Section 3. The Honor Board has the power to deviate from the usual penalty for the first or second offense, provided there are sufficient grounds to do so. Grounds for deviation may include, but are not limited to: unusually grave extenuating circumstances; unusually serious or aggravated offenses against the Honor Code; and overwhelming evidence that an offense was not voluntary.
Section 4. If a respondent is found guilty of academic dishonesty but is not enrolled in the course in question, or if the violation did not occur within the context of a course, the Honor Board shall, in consultation with the Associate Dean of the College, assign an appropriate penalty.
Section 1. Hearings and Deliberation
A. A quorum shall consist of six voting members, including a Co-Chair and at least one faculty member. The number of voting members present may not exceed nine.
B. A Co-Chair shall preside over all hearings.
C. Hearings of the Honor Board are closed and confidential proceedings.
D. At the hearing, the Co-Chair shall inform the respondent of the charges brought against him or her. The respondent shall have the opportunity to present a plea of guilty or not guilty at any point in the hearing, but no plea will be required of the respondent. The respondent will be questioned, allowed to ask questions of the Honor Board, and shall always have the right to see and question the complainant. The respondent may submit and read a statement of defense if desired.
E. A respondent will forfeit the right to present a defense if he or she fails to appear or waives the right to appear at the scheduled hearing.
F. The Honor Board shall meet in executive session for deliberations.
G. The Honor Board shall come to a decision of guilty or not guilty. If the Honor Board reaches a decision of guilty, the Board must then come to a decision of penalty. All decisions must be reached within twenty-four hours from the time the hearing began, excepting reasonable and unavoidable delay with the agreement of the Associate Dean of the College.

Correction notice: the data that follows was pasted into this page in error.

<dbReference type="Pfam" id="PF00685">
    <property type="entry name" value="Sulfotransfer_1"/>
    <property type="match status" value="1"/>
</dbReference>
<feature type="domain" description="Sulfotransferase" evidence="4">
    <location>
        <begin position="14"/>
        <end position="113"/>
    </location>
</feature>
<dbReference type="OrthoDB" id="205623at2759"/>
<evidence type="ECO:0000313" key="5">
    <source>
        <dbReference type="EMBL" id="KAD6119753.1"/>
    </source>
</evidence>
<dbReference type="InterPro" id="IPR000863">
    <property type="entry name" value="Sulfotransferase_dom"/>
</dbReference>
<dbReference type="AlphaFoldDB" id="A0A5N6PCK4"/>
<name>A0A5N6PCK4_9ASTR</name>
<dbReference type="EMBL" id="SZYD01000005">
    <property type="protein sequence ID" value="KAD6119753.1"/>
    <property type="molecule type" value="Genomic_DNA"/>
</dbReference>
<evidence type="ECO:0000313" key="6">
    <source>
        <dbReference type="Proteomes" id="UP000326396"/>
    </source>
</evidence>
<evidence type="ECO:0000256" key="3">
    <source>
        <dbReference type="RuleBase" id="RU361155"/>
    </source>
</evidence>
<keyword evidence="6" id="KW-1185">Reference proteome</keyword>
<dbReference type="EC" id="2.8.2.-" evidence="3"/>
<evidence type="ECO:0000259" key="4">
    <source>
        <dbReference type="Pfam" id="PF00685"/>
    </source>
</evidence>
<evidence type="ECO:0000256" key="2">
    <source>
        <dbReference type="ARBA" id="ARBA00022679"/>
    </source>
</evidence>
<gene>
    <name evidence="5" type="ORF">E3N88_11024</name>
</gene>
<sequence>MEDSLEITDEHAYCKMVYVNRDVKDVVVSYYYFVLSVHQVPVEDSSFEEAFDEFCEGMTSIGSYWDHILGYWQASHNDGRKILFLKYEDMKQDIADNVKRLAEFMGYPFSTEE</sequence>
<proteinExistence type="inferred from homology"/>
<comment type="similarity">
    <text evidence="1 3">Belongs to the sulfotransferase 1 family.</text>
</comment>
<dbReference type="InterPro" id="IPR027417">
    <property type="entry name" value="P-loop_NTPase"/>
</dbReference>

H. When six, seven or eight voting members are present, the agreement of six voting members is required to determine guilt and to deviate from the standard penalty. When nine members are present, the agreement of seven voting members is required.
I. If the Board cannot reach agreement on a verdict, the case is recorded as "no decision," and no penalty is given. Such a case may be reopened only if new evidence is available, using the appellate process described in VI.1.
J. Interference with Honor Board proceedings, such as intimidating actions directed toward a member of the Board or any other person involved in a case, is a serious violation of College rules. Violators are subject to disciplinary action by the appropriate College judicial or administrative body.
K. Given the nature of an Honor Board hearing, it is appropriate that a respondent brings an advisor with her/him (see V.2). However, other interested parties-friends, family members, etc.-are expressly prohibited from waiting in or near the building where a hearing is being held so that inappropriate interactions before or after the hearing can be avoided.
Section 2. Advisor
A. For any case coming before the Honor Board, the respondent and the person bringing the case will each be allowed to consult an advisor of his/her own choosing. These advisors will assist in preparing both parties for the hearing and will accompany them to the hearing itself.
B. Only a current full-time student or member of College faculty or staff may serve as an advisor. The advisor may not have been involved in the case itself, and may not act as a witness in the hearing, except as described in V.2.E.
C. In cases where there is no stated preference for a particular advisor, the Honor Board Co-Chair will, in consultation with the Associate Dean, appoint someone. Unless a student explicitly requests a current student advisor, this advisor will be a faculty or staff member. Either party may also reject having an advisor, but this choice must be made explicit and should not be the norm in regular Honor Board proceedings. Advisors will be allowed to speak during Honor Board proceedings, but the presiding Chair has the authority to limit an advisor's involvement when appropriate.